Now, we delve deeper into defining transition rates between different states. If the possible states of a node are {S, I}, then we introduce \(S_k^j\) to depict a specific state of the system, where the superscript k denotes the number of I nodes in the network, and the subscript j represents the jth permutation of k nodes. The transition \(S(k)_j \rightarrow S(k+1)_i\) signifies the transmission of a disease in a node. The rate of this transition depends on the number of neighboring nodes that are infected and is expressed as \(nτ\).

The Master Equation in the SIS Model

Recall our basic example where eight equations were used to delineate the system's dynamics. We can represent these equations in matrix form: \(\dot{X} = P \cdot \vec{X}\), where X denotes the system's state space. Elements of the matrix P are transition rates between states.


If we decompose matrix P, we obtain:

$$ P = \begin{pmatrix} B^0 & C^0 & 0 & 0 \\ A^1 & B^1 & C^1 & 0 \\ 0 & A^2 & B^2 & C^2 \\ 0 & 0 & A^3 & B ^ 3 \end{pmatrix} $$

From the matrix properties above, we infer:

$$ \dot{X^k} = A^kX^{k-1} + B^kX^k + C^kX^(k+1) $$

The matrix \(A^k\) represents the transition from Q to T, while the matrix \(C^k\) describes the transition from T to Q. These matrices depend on the structure of the network as well as the transition rates of \(f_{QT}\) and \(f_{TQ}\).

The element in the i-th row and j-th column of the matrix \(A_k\) is represented by \(A_k{i, j}\). It gives the transition rate from \(S^{k−1}_j\) to \(S^k_i\), which is non-zero only when there's a difference in a single node l, such that \(S^{k−1}_j (l) = Q\) and \(S^k_i (l) = T\). This rate depends on the number of neighbors of node l that are in state T, i.e., \(A^k_{i, j} = h(S^{k−1}_j, S^k_i)\), resulting in:

\[ A^k_{i, j} = \left\{ \begin{align} 0, & \quad \text{if } S^{k-1}_j \text{ and } S^k_i \text{ differ in more than one node} \\ f_{QT}(n_T(l, S^{k-1}_j)), & \quad \text{if } S^{k-1}_j \text{ and } S^k_i \text{ differ only at node l} \end{align} \right. \]

Similarly, the entry in the i-th row and j-th column of matrix \(C^k\) is represented by \(C^k_{i, j}\) and gives the transition rate from \(S^{k+1}_j\) to \(S^k_i\).

The matrix \(B^k\) is a diagonal matrix with \(c_k\) rows and columns. This is because \(B^k\) only indicates the transition rates of state \(S^k_i \rightarrow S^k_j\). If \(S_i = S_j\), the transition rate from \(S^k_i\) to \(S^k_j\) is zero. If \(S_i \neq S_j\), then:

\[ B^k_{i, i} = -\Sigma^{c_{k+1}}_{j=1}A^{k+1}_{j, i} - \Sigma^{c_{k-1}}_{j=1}C^{k-1}_{j,i} \]


Firstly, we need to establish a master equation model for an SIS model. For a fully connected network with 3 nodes, we can define the following 8 states:

  1. All nodes are in a susceptible state: (S, S, S)
  2. Node 1 is in an infected state, other nodes are susceptible: (I, S, S)
  3. Node 2 is in an infected state, other nodes are susceptible: (S, I, S)
  4. Node 3 is in an infected state, other nodes are susceptible: (S, S, I)
  5. Nodes 1 and 2 are infected, node 3 is susceptible: (I, I, S)
  6. Nodes 1 and 3 are infected, node 2 is susceptible: (I, S, I)
  7. Nodes 2 and 3 are infected, node 1 is susceptible: (S, I, I)
  8. All nodes are in an infected state: (I, I, I)

Now, we need to establish a master equation for each state. Let the infection rate be \( \beta \) and the recovery rate be \( \gamma \). For each of the aforementioned states, we can get the following master equations:

\begin{align} \dot{X_{SSS}} &= \gamma(X_{SSI} + X_{SIS} + X_{ISS}) \\ \dot{X_{SSI}} &= \gamma(X_{SII} + X{ISI}) - (2\tau + \gamma)X_{SSI}\\ \dot{X_{SIS}} &= \gamma(X_{SII} + X{IIS}) - (2\tau + \gamma)X_{SIS}\\ \dot{X_{ISS}} &= \gamma(X_{ISI} + X_{IIS}) - (2\tau + \gamma) X_{ISS} \\ \dot{X_{SII}} &= \gamma X_{III} + \tau(X_{SSI} + X_{SIS}) - 2(\tau + \gamma) X_{SII}\\ \dot{X_{ISI}} &= \gamma X_{III} + \tau(X_{SSI} + X_{ISS}) - 2(\tau + \gamma) X_{ISI}\\ \dot{X_{IIS}} &= \gamma X_{III} + \tau(X_{SIS} + X_{ISS}) - 2(\tau + \gamma)X_{IIS}\\ \dot{X_{III}} &= -3\gamma X_{III} + 2\tau(X_{SII}+X_{ISI} + X_{IIS}) \end{align}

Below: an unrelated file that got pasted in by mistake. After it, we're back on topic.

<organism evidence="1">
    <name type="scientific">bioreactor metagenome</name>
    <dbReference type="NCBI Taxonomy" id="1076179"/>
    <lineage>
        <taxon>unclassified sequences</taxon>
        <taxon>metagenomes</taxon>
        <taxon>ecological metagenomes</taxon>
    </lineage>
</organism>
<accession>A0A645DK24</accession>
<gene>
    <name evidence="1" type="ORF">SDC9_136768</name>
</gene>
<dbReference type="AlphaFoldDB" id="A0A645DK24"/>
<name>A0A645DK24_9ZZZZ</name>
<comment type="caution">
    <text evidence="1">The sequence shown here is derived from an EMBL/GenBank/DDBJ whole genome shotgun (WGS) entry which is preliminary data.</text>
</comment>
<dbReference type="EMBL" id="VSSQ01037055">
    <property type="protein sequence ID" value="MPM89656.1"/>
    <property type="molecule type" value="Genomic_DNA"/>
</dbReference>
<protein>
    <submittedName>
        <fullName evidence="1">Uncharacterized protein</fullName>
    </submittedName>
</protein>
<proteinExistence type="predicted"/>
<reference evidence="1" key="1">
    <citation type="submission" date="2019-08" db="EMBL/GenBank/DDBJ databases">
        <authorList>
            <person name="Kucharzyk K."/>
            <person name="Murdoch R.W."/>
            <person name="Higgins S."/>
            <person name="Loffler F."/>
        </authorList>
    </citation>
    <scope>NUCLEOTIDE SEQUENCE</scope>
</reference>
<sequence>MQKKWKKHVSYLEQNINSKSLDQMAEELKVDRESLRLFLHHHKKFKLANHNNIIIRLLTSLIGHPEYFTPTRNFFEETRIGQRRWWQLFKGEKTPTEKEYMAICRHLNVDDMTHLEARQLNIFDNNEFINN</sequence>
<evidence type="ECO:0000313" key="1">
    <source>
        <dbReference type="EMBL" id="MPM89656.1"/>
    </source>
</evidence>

We use the Python to execute the above equations and plot the results.

                import numpy as np
                from scipy.integrate import odeint

                def sis_model(state, t, beta, gamma):
                    p = state
                    dpdt = [
                        gamma * p[1] + gamma * p[2] + gamma * p[3] - 3 * beta * p[0],
                        beta * p[0] + gamma * p[4] - (gamma + 2 * beta) * p[1],
                        beta * p[0] + gamma * p[5] - (gamma + 2 * beta) * p[2],
                        beta * p[0] + gamma * p[6] - (gamma + 2 * beta) * p[3],
                        2 * beta * p[1] - (2 * gamma + beta) * p[4],
                        2 * beta * p[2] - (2 * gamma + beta) * p[5],
                        2 * beta * p[3] - (2 * gamma + beta) * p[6],
                        beta * p[4] + beta * p[5] + beta * p[6] - 3 * gamma * p[7]
                    return dpdt

                # Parameters
                beta = 0.5
                gamma = 0.2
                initial_state = [1, 0, 0, 0, 0, 0, 0, 0]
                t = np.linspace(0, 50, 1000)

                # Solve the systemof ODEs
                solution = odeint(sis_model, initial_state, t, args=(beta, gamma))

                # Plot the results
                import matplotlib.pyplot as plt

                plt.figure(figsize=(10, 6))
                plt.plot(t, solution[:, 0], label="(S, S, S)")
                plt.plot(t, solution[:, 1], label="(I, S, S)")
                plt.plot(t, solution[:, 2], label="(S, I, S)")
                plt.plot(t, solution[:, 3], label="(S, S, I)")
                plt.plot(t, solution[:, 4], label="(I, I, S)")
                plt.plot(t, solution[:, 5], label="(I, S, I)")
                plt.plot(t, solution[:, 6], label="(S, I, I)")
                plt.plot(t, solution[:, 7], label="(I, I, I)")

                plt.title("SIS Model with 3 Nodes")
Zhihang Liu 刘志航
Zhihang Liu 刘志航
Master student at the Peking University

My research interests include Urban Computing, Computational Social Science, Complexity, and Complex Networks.